Anyway, I didn’t sleep in the afternoon, but I did get some much-needed relaxation time. I flipped through the course material on late-stage tournament play, and re-read Doyle Brunson’s chapter on the subject. My intent was to present a very tight, conservative appearance. With over $75,000 in chips, I would have the luxury of waiting for a decent hand before getting too aggressive. I showed up about 1/2 hour before the event, checked in, got some food, and started chatting with some of the others.

We played in a huge ballroom with round tables set up for the 180 people to sit comfortably and eat while we played on a raised stage at the front of the room. They had a television camera and bright lights set up with the live image projected on a huge wall-sized screen. The pros took turns doing the commentary in real time as we played. Initially intimidating, I was really surprised that it wasn’t that hard to tune out the crowd, the cameras and the lights. The commentary, I confess, did have an influence, but I think it was probably positive. Because they were still teaching while we played, it made me play an even more solid game, with very careful attention to how I was sitting, moving chips into the pot, counting chips, etc. I wanted to avoid giving any information or providing an example that would provide “what not to do” fodder for post-hand analysis.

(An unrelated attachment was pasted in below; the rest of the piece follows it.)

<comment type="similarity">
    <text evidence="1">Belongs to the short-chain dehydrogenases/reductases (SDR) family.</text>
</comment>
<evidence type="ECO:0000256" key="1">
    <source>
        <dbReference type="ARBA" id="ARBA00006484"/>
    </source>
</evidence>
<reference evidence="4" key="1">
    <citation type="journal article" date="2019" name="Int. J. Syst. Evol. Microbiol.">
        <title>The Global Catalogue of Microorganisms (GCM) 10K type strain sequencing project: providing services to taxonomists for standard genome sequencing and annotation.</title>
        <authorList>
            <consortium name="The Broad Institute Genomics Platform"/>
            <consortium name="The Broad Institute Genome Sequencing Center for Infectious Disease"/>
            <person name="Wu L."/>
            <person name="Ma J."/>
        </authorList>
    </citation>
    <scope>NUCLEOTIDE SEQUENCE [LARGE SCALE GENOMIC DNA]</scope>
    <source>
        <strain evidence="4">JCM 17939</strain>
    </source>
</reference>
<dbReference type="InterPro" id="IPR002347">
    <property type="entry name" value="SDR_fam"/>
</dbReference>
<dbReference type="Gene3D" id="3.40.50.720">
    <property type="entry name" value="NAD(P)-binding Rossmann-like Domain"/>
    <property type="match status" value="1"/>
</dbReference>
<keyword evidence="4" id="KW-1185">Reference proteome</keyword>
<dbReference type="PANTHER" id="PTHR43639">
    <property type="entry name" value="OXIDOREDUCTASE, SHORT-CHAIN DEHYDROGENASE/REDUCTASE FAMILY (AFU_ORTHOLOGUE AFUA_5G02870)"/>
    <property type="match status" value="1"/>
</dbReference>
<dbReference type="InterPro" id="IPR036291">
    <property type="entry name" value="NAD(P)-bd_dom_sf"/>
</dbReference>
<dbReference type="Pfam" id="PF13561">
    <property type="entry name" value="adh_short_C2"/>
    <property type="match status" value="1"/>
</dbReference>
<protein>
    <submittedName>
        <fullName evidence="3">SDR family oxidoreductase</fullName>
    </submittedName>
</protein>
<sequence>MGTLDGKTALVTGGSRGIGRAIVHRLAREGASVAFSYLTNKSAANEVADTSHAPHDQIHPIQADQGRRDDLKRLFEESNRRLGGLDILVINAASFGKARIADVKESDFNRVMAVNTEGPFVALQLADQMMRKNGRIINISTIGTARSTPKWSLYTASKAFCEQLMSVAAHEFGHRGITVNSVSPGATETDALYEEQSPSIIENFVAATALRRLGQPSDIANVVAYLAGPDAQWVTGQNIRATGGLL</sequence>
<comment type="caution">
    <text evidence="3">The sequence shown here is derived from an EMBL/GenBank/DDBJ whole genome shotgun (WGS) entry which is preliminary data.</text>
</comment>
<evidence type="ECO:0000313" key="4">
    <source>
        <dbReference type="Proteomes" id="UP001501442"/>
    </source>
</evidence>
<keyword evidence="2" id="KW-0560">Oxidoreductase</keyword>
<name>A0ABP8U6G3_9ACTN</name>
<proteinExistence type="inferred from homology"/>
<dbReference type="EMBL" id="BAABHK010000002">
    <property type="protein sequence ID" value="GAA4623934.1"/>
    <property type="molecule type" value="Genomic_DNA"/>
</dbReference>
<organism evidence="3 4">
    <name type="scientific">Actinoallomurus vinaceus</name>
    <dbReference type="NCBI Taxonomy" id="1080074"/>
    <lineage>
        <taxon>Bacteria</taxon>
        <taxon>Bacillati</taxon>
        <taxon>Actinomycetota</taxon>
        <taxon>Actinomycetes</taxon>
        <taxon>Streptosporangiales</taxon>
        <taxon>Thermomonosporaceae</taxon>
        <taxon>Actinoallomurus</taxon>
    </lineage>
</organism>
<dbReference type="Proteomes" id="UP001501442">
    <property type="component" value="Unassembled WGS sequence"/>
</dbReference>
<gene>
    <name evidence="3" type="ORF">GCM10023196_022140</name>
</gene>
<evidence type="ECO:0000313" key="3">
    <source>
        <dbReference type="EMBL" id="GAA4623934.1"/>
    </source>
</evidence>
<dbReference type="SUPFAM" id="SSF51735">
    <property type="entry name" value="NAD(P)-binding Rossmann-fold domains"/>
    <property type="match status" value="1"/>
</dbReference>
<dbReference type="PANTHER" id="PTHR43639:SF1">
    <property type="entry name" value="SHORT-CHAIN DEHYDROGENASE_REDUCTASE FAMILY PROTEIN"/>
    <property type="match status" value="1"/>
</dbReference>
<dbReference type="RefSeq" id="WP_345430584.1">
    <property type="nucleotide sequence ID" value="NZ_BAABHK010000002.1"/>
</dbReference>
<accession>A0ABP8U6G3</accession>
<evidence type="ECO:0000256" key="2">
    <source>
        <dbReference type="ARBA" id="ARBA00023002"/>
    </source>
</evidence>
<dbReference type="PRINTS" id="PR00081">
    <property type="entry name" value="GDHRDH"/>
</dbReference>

It turned out there were 10 of us, not 9. Among them, a couple of guys who make their living at poker tables, one a Londoner who plays mostly online (and recently won over $250K in the European Online championships), Mr. Dallas from yesterday, and a few amateurs like me. Although some looked more nervous than others, all had played solid poker to get to the final table. I identified up front who I wanted to attack and who I wanted to avoid, who I expected to play very tight and who I expected would get aggressive early.

I did not get great cards over the course of the evening, but I was very patient and waited for the right spots. In my first big hand, I called a $50,000 all-in bet with 7-7, facing down A-8, and coming out on top. That hand moved me into the chip lead which I held until I was down to the final two. I let others knock each other out, moving occasionally to steal a pot every once in awhile, but mostly I tried to stay under the radar.